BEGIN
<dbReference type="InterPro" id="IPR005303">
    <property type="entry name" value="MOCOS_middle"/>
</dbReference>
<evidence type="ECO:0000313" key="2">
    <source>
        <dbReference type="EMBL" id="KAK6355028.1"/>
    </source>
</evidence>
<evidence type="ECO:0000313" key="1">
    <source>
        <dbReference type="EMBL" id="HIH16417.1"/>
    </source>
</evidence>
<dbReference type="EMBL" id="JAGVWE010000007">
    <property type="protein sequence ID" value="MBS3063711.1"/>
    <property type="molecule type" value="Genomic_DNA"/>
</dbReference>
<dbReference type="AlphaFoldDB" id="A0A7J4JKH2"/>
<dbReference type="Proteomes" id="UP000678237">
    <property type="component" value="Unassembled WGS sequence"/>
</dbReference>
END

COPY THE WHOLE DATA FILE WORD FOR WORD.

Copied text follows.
<dbReference type="InterPro" id="IPR005303">
    <property type="entry name" value="MOCOS_middle"/>
</dbReference>
<evidence type="ECO:0000313" key="2">
    <source>
        <dbReference type="EMBL" id="KAK6355028.1"/>
    </source>
</evidence>
<evidence type="ECO:0000313" key="1">
    <source>
        <dbReference type="EMBL" id="HIH16417.1"/>
    </source>
</evidence>
<dbReference type="EMBL" id="JAGVWE010000007">
    <property type="protein sequence ID" value="MBS3063711.1"/>
    <property type="molecule type" value="Genomic_DNA"/>
</dbReference>
<dbReference type="AlphaFoldDB" id="A0A7J4JKH2"/>
<dbReference type="Proteomes" id="UP000678237">
    <property type="component" value="Unassembled WGS sequence"/>
</dbReference>